As I inhaled a shareable Kit Kat bag of candy today, I thought I should make a post on some diabetes as I may develop it if I continue with this habit.
So we know there are two main types. But what is the general overview of Diabetes?
Diabetes occurs when there is an issue moving glucose from the blood to the cells which causes hyperglycemia. The body uses two main things to move glucose:
- Insulin (move glucose from the blood into the cells)
- Glucagon (move glucose from cells to the blood)
Insulin and glucagon are produced in our pancreas inside of specialized cells called the Islet of Langerhans. These cells use beta cells to produce insulin and alpha cells to produce glucagon. Insulin attaches to insulin receptors on cells throughout the body which causes glucose transporters to open and allow glucose to enter.
Glucagon heads to the liver where it produces glucose and glycogen. These molecules are then sent to the blood stream. This leads to an increase in our blood glucose levels.
As there is an increased amount of glucose in the blood, there will be an increased amount of urine output (polyuria) because glucose will follow water along with electrolytes. This happens because of osmosis. Water will flow from a higher concentration to a lower concentration so water will leave the cells and enter the blood stream. This increase in the amount of water in the blood stream causes the polyuria. You can test the urine of the patient for glucose to confirm. As the patient urinates more, the amount of fluid in the blood decreases which decreases blood volume. As the blood volume decreases, it will stimulate the hypothalamus and increase the need to drink water (polydipsia). Typically seen in Type 1 DM.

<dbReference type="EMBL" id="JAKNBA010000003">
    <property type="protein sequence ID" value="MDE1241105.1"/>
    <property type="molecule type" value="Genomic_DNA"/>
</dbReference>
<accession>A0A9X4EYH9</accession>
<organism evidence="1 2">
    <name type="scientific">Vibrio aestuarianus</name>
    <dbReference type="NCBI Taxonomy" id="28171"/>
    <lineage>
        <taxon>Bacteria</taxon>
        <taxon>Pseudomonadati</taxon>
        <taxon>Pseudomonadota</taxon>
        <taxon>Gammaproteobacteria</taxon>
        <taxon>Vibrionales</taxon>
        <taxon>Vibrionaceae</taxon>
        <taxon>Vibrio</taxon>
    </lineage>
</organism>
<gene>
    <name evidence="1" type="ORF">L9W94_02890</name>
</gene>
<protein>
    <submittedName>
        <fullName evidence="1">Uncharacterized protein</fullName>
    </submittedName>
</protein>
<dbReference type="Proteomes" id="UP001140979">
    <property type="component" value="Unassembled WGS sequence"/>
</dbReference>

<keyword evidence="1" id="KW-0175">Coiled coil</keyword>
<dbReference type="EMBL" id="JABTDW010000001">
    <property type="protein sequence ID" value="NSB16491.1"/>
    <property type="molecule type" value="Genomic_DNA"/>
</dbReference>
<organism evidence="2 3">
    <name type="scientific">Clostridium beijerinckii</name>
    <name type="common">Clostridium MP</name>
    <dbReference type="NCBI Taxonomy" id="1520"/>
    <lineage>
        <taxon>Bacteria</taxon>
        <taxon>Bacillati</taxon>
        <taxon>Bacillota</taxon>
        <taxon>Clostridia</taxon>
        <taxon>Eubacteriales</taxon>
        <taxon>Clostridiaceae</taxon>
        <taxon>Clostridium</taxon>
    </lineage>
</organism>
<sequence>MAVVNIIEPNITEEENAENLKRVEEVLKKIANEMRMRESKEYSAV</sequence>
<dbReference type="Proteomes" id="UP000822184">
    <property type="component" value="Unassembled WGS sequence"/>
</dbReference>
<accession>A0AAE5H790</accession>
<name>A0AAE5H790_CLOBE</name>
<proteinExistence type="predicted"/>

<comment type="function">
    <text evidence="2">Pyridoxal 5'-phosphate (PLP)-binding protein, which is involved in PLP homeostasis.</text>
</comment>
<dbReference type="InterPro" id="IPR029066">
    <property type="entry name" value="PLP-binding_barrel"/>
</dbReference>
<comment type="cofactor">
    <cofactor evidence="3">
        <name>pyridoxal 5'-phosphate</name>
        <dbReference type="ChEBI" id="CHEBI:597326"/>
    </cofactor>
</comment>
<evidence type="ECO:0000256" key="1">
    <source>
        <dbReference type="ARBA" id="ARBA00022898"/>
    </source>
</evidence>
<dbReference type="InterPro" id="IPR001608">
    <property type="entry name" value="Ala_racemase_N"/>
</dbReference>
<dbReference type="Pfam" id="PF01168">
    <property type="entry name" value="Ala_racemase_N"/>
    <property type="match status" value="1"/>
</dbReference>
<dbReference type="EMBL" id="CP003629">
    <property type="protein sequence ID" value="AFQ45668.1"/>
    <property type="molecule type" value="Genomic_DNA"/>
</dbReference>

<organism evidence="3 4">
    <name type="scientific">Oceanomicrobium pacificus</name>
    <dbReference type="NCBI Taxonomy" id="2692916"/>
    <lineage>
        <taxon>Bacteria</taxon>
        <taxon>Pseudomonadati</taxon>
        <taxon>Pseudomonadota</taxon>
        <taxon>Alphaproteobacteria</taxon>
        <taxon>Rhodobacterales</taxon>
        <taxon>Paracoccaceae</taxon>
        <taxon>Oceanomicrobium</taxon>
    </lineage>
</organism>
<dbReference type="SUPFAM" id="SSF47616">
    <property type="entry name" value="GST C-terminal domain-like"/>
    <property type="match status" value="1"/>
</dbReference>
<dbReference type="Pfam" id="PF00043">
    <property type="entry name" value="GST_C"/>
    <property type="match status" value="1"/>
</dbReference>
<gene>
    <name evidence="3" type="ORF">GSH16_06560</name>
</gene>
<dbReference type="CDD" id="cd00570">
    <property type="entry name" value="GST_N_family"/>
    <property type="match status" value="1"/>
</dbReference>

As there is a decreased amount of glucose in the cells, there is also a decrease in the amount of ATP produced. So the body undergoes lipolysis which breaks down triglycerides into free fatty acids and glycerol to make ATP; and proteolysis which breaks down proteins into amino acids to make ATP. This causes weight loss and increased hunger (polyphagia).
Type 1 Diabetes
Type 1 Diabetes occurs when the body can’t make enough insulin and is an autoimmune disease that has two major components:
- Environmental (they think due to a virus which infect cells that are expressed in MHC complexes)